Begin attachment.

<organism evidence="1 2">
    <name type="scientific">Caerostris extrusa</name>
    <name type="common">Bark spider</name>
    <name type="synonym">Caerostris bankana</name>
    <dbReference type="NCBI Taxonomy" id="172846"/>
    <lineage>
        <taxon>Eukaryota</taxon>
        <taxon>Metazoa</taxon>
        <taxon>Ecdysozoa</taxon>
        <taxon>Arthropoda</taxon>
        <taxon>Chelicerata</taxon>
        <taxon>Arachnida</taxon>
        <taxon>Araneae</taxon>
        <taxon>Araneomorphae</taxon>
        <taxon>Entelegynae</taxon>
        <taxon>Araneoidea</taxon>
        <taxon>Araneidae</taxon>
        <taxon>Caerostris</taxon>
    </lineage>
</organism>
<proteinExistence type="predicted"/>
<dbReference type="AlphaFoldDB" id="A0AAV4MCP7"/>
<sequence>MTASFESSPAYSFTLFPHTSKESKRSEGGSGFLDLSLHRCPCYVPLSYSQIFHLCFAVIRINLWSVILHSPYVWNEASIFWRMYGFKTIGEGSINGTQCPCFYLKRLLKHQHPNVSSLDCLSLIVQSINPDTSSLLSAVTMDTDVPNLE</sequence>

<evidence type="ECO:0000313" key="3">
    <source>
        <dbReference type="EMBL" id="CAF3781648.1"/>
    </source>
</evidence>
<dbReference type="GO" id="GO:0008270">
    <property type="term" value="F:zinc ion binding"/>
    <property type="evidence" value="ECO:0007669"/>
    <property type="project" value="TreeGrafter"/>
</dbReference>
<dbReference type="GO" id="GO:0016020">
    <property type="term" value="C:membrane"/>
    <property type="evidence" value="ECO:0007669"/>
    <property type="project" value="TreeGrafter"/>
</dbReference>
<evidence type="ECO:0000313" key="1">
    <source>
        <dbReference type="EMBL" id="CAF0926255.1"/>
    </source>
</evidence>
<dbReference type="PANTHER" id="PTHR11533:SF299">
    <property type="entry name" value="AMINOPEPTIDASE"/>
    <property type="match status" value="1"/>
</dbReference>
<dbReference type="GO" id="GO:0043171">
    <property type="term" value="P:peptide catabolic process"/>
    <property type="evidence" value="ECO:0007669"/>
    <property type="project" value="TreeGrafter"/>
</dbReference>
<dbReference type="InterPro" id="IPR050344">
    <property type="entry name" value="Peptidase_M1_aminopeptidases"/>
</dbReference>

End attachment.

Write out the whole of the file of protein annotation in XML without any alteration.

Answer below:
<organism evidence="1 2">
    <name type="scientific">Caerostris extrusa</name>
    <name type="common">Bark spider</name>
    <name type="synonym">Caerostris bankana</name>
    <dbReference type="NCBI Taxonomy" id="172846"/>
    <lineage>
        <taxon>Eukaryota</taxon>
        <taxon>Metazoa</taxon>
        <taxon>Ecdysozoa</taxon>
        <taxon>Arthropoda</taxon>
        <taxon>Chelicerata</taxon>
        <taxon>Arachnida</taxon>
        <taxon>Araneae</taxon>
        <taxon>Araneomorphae</taxon>
        <taxon>Entelegynae</taxon>
        <taxon>Araneoidea</taxon>
        <taxon>Araneidae</taxon>
        <taxon>Caerostris</taxon>
    </lineage>
</organism>
<proteinExistence type="predicted"/>
<dbReference type="AlphaFoldDB" id="A0AAV4MCP7"/>
<sequence>MTASFESSPAYSFTLFPHTSKESKRSEGGSGFLDLSLHRCPCYVPLSYSQIFHLCFAVIRINLWSVILHSPYVWNEASIFWRMYGFKTIGEGSINGTQCPCFYLKRLLKHQHPNVSSLDCLSLIVQSINPDTSSLLSAVTMDTDVPNLE</sequence>

<evidence type="ECO:0000313" key="3">
    <source>
        <dbReference type="EMBL" id="CAF3781648.1"/>
    </source>
</evidence>
<dbReference type="GO" id="GO:0008270">
    <property type="term" value="F:zinc ion binding"/>
    <property type="evidence" value="ECO:0007669"/>
    <property type="project" value="TreeGrafter"/>
</dbReference>
<dbReference type="GO" id="GO:0016020">
    <property type="term" value="C:membrane"/>
    <property type="evidence" value="ECO:0007669"/>
    <property type="project" value="TreeGrafter"/>
</dbReference>
<evidence type="ECO:0000313" key="1">
    <source>
        <dbReference type="EMBL" id="CAF0926255.1"/>
    </source>
</evidence>
<dbReference type="PANTHER" id="PTHR11533:SF299">
    <property type="entry name" value="AMINOPEPTIDASE"/>
    <property type="match status" value="1"/>
</dbReference>
<dbReference type="GO" id="GO:0043171">
    <property type="term" value="P:peptide catabolic process"/>
    <property type="evidence" value="ECO:0007669"/>
    <property type="project" value="TreeGrafter"/>
</dbReference>
<dbReference type="InterPro" id="IPR050344">
    <property type="entry name" value="Peptidase_M1_aminopeptidases"/>
</dbReference>